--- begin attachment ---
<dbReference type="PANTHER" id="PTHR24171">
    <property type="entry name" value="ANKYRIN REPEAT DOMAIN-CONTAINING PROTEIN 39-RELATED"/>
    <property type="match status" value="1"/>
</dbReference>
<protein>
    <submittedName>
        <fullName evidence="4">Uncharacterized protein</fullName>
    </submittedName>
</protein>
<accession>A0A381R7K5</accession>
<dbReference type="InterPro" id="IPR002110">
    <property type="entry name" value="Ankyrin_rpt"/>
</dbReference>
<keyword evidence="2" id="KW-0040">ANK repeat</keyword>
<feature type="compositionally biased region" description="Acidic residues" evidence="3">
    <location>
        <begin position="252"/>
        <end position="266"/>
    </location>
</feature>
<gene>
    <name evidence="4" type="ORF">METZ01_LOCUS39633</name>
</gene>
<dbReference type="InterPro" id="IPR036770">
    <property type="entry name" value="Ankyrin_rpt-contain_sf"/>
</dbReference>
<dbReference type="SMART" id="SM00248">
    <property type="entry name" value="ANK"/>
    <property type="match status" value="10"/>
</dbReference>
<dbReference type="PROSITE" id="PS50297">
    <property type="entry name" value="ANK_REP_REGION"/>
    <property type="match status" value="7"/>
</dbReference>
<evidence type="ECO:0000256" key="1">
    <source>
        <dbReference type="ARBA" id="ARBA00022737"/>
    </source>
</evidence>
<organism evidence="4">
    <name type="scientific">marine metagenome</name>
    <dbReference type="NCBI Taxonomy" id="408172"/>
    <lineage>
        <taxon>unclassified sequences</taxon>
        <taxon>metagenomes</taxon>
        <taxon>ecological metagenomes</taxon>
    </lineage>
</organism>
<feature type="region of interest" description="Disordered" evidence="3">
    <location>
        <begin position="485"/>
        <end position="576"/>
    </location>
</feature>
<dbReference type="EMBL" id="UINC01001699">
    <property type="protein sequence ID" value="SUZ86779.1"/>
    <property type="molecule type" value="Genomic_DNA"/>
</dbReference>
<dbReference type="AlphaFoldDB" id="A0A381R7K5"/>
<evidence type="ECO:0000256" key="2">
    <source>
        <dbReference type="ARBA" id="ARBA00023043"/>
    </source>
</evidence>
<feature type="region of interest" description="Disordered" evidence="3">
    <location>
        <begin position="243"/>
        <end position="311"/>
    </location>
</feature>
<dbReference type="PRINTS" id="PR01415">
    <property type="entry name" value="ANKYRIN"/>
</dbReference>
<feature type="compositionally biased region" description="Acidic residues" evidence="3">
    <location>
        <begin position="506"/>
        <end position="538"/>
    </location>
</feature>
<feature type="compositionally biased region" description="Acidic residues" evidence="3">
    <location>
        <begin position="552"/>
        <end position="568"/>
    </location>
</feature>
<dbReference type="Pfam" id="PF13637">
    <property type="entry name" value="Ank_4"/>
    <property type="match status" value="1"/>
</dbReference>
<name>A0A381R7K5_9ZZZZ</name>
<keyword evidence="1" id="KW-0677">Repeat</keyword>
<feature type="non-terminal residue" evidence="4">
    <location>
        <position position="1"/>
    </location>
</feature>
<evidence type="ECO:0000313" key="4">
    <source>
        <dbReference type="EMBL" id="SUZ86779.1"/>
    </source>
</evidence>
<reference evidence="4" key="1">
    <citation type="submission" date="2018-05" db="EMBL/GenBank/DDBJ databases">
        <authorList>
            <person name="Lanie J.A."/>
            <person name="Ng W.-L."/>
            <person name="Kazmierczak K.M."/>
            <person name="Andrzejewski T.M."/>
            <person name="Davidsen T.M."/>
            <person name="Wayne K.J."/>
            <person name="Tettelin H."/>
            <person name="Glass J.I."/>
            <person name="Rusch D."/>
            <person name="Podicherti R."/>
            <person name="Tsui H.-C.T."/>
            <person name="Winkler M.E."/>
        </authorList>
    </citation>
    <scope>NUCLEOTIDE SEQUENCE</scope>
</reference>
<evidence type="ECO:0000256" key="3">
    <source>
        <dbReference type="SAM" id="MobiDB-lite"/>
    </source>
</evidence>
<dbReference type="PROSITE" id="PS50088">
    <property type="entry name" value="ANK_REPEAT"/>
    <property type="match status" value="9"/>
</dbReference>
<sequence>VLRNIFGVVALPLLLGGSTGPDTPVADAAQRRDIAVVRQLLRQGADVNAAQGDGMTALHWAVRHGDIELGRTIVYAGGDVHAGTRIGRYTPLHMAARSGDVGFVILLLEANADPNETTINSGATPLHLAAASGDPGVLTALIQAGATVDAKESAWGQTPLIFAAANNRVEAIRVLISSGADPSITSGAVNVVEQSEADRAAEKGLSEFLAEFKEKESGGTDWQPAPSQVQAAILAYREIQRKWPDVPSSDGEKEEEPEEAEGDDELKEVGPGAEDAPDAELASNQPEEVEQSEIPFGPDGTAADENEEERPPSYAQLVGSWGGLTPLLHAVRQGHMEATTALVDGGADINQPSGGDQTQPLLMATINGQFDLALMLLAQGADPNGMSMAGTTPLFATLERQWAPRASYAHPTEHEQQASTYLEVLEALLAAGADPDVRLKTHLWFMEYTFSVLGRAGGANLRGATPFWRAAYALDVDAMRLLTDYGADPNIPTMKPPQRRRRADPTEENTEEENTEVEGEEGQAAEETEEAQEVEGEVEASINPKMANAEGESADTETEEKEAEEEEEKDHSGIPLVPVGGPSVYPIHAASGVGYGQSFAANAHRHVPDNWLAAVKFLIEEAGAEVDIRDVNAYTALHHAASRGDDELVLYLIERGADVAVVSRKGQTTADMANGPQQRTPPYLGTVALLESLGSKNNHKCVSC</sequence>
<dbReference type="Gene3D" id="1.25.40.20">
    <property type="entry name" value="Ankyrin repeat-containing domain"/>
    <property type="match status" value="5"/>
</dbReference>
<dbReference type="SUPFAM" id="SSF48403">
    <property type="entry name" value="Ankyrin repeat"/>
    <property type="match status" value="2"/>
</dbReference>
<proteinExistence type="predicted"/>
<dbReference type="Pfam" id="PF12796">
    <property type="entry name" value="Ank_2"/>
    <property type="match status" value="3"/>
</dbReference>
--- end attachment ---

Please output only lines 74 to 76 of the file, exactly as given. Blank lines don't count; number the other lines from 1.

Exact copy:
<feature type="compositionally biased region" description="Acidic residues" evidence="3">
    <location>
        <begin position="506"/>